At some point, money ceased to be a measure of worth, and instead became something that could be gamed by elites to create more money. When people are getting rich on the basis of the possible future value of a hypothetical commodity, something strange is happening. You could argue it's decadent, only there's a lot of baggage around terms like that. Apply the same mentality to intellectual property, and you end up with Lego Batman - a digitally animated version of a plastic construction toy, used to tell a story about a billionaire who victimises mentally ill criminals concocted as pulp entertainment a few generations back.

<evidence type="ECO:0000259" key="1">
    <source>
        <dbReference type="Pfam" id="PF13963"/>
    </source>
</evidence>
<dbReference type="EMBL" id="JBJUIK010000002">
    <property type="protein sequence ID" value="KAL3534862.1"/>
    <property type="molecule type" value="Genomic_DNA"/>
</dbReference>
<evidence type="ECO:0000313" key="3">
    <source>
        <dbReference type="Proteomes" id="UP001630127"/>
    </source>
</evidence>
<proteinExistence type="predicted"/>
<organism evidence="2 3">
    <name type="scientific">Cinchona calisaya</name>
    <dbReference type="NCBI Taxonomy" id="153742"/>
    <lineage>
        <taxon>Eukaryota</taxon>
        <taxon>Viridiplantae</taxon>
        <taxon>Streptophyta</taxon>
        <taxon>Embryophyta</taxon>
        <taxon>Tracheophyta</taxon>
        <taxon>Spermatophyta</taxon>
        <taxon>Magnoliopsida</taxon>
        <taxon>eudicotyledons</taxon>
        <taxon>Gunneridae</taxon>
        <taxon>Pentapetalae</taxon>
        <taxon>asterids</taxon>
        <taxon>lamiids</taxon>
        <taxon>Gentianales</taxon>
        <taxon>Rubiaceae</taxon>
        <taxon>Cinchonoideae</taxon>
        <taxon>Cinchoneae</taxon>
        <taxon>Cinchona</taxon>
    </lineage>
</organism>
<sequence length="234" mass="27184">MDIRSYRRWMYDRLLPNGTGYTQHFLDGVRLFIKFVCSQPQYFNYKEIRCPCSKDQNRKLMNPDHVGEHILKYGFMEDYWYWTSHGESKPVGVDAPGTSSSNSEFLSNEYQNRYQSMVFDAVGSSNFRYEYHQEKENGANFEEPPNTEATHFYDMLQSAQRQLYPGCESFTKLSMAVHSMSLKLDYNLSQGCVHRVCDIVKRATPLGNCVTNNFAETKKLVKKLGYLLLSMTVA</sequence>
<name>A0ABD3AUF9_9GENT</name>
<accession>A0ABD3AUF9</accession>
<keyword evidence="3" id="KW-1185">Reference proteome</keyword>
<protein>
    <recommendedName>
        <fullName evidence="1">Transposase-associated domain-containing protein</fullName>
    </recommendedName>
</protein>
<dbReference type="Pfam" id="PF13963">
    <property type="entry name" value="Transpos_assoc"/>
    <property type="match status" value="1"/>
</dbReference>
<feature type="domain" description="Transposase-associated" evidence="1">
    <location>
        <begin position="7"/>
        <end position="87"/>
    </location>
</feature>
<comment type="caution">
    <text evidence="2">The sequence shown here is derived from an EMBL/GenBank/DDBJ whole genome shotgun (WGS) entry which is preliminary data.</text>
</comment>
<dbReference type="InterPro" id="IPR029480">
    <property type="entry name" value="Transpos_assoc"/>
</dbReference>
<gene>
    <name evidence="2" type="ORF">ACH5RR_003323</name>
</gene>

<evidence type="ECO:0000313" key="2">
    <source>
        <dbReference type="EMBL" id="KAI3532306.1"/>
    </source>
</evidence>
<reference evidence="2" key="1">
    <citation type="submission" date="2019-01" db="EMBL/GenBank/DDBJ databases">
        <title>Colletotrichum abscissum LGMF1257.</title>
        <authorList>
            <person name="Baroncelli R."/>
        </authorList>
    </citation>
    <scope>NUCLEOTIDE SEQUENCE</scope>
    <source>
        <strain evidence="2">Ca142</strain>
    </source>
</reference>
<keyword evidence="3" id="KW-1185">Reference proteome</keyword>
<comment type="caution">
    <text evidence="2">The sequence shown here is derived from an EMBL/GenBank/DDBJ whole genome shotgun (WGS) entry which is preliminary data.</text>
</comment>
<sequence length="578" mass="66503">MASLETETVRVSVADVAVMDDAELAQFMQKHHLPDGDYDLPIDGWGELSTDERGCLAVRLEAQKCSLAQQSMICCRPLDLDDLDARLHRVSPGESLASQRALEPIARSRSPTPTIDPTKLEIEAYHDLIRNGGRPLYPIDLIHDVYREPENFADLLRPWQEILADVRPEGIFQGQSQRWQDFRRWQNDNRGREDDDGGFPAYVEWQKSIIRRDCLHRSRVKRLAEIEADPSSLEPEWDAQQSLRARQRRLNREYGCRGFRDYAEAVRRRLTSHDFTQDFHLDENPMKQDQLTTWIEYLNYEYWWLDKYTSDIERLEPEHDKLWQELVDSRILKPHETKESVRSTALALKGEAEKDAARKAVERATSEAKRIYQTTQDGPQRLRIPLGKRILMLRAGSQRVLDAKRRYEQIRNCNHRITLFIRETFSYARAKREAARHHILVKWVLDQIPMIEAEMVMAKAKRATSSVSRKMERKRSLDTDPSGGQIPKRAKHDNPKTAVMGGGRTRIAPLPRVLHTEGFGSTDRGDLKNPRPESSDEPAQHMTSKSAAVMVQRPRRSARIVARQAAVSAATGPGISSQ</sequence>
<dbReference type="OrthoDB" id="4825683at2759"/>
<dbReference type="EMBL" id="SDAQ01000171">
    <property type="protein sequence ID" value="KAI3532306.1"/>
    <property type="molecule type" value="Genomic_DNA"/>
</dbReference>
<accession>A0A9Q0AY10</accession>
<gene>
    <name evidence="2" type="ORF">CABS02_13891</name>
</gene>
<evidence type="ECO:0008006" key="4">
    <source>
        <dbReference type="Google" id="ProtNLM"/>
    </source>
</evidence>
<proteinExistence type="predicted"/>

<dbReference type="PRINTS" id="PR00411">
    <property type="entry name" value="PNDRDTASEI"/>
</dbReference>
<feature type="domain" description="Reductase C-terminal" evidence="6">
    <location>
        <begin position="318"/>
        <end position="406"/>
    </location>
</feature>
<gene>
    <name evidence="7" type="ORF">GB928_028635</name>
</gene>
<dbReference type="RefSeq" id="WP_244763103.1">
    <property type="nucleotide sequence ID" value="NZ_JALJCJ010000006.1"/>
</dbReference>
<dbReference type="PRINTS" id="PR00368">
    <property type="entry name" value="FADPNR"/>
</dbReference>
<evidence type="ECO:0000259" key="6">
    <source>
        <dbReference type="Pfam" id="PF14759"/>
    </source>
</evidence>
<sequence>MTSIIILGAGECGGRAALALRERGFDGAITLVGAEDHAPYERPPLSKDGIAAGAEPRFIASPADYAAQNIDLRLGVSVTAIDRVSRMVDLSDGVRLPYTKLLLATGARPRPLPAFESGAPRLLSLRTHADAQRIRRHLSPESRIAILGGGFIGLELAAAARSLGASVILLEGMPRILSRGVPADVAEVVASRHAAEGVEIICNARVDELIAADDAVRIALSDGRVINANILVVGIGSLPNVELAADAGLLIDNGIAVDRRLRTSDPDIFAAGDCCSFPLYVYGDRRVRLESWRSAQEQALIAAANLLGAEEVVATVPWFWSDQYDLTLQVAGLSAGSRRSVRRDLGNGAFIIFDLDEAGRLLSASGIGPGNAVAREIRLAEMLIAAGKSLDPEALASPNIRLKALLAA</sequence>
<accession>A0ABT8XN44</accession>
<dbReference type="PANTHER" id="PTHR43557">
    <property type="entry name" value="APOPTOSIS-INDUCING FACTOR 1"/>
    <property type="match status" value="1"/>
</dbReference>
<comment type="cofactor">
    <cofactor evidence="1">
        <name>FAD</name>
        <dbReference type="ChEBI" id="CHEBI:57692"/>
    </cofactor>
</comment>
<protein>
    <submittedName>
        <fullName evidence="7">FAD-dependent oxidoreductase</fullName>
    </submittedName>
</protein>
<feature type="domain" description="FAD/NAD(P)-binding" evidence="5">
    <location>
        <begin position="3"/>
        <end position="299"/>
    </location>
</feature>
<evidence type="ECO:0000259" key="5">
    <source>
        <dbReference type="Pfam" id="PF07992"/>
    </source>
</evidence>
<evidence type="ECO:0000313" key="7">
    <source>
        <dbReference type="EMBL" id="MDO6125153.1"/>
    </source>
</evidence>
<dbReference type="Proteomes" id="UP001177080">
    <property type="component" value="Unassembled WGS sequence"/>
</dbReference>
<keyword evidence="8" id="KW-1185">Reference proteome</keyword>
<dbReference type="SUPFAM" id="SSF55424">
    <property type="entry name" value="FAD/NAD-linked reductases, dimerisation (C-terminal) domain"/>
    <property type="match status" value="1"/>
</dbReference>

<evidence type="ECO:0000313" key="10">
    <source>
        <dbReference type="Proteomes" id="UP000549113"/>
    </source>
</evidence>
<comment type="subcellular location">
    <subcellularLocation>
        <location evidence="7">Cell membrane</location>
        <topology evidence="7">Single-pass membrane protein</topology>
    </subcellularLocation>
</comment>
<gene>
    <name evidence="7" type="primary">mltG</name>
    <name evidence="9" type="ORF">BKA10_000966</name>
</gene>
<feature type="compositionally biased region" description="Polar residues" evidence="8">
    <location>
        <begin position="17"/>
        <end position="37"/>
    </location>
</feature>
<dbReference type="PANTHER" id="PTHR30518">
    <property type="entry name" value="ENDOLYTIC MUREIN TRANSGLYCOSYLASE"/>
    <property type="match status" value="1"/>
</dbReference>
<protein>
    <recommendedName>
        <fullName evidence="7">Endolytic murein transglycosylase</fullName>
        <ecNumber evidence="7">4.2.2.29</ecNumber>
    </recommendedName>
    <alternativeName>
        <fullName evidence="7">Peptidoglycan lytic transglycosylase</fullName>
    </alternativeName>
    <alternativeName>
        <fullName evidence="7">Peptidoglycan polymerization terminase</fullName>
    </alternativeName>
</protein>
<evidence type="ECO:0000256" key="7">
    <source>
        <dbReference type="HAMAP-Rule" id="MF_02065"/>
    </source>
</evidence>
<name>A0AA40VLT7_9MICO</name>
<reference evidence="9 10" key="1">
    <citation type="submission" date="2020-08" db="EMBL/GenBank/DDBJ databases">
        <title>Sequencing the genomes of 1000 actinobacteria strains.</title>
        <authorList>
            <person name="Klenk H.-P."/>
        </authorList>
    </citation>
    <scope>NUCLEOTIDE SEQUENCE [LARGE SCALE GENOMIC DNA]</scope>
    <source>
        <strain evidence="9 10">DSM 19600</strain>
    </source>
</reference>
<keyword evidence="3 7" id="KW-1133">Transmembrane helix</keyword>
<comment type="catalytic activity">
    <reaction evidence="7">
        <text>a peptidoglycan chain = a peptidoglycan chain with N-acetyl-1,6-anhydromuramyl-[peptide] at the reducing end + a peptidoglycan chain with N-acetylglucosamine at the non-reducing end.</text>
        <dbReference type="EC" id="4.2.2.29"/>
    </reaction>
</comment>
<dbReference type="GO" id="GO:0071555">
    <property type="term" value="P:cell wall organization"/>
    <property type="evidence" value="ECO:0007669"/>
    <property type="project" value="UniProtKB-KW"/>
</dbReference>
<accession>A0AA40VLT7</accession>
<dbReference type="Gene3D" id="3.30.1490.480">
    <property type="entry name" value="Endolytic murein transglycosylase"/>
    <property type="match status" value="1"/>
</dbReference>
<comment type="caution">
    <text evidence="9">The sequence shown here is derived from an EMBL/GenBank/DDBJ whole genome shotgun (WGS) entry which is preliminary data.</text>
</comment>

It's hard enough supporting yourself being creative. Stories about Van Gogh being valued only after his death get wheeled out at this point. Quite what he'd made of Sunflowers being available as a fridge magnet we can only guess. And why wouldn't it be? I saw a booth at a creative industries trade fair licensing images of Che Guevara after all, which helps explain why he's such a perennial icon, the Batman of revolutionaries. And Lego Batman? Against all the odds, it's a hilarious and sweet tale taking full advantage of the madness of that proposition. Inevitably, the soundtrack features a remix of We Built This City. It's a sign of the times.